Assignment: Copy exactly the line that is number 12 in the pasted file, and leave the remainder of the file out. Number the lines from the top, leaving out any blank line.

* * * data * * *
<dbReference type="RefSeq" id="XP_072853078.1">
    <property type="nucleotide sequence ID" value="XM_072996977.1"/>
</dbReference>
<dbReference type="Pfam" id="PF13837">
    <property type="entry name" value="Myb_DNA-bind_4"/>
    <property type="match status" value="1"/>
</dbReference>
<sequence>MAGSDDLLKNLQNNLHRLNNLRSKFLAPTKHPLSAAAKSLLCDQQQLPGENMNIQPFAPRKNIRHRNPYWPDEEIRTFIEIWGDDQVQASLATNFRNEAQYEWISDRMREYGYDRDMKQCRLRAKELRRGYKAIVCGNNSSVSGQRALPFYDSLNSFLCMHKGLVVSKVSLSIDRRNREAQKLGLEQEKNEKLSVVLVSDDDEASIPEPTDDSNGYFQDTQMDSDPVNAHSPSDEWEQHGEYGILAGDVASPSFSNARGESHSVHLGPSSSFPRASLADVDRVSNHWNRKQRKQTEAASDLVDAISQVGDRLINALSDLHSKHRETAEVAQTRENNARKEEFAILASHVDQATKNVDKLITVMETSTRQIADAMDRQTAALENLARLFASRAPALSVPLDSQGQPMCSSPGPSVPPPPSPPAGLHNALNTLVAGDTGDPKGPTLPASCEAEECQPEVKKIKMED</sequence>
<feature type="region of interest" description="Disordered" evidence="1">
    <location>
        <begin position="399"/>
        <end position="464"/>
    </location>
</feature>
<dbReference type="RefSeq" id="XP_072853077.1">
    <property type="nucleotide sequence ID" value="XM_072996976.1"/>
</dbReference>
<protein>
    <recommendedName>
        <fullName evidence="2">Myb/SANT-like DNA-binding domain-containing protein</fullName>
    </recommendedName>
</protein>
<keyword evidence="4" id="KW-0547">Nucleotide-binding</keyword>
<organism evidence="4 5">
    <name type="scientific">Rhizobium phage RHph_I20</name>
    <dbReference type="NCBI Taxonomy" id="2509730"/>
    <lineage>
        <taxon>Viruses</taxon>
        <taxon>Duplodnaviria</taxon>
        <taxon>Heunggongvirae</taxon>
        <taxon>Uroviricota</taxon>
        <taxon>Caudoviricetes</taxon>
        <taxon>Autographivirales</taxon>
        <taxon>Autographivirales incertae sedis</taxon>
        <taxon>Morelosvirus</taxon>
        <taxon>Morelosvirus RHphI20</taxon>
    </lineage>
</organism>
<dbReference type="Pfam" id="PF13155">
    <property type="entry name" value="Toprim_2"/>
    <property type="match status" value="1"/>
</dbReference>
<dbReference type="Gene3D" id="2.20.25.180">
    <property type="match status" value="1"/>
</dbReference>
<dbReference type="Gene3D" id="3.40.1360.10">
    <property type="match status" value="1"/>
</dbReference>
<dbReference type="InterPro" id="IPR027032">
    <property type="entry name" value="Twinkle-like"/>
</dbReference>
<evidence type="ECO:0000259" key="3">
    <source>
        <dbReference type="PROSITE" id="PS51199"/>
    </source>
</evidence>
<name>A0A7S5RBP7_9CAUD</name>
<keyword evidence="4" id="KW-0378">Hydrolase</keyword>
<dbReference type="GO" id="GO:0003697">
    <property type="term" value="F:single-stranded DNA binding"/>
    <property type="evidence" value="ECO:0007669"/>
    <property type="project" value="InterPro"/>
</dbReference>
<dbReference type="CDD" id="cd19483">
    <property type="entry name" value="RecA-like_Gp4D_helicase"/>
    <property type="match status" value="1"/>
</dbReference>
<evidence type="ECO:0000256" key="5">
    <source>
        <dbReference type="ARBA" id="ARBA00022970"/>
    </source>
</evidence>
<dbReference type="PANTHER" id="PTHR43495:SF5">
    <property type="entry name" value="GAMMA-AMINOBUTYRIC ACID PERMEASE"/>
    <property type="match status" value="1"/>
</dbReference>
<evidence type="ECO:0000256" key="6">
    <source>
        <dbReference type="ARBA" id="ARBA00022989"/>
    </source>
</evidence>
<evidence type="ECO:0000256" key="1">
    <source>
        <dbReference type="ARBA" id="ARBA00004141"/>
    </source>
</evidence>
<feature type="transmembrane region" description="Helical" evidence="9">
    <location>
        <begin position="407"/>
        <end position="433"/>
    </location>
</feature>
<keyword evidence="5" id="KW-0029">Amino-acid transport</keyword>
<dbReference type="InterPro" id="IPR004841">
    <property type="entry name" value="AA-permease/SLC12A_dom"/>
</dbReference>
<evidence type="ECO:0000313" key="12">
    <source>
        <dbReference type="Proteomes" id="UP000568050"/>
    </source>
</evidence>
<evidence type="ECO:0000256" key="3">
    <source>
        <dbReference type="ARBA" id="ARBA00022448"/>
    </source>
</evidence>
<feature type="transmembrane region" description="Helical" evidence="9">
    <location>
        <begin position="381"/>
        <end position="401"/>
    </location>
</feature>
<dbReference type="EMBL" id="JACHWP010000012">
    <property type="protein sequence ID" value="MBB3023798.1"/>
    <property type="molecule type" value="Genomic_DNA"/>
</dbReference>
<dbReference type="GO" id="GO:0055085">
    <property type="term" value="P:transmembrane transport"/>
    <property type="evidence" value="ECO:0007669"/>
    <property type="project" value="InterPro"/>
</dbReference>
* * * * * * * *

        <end position="464"/>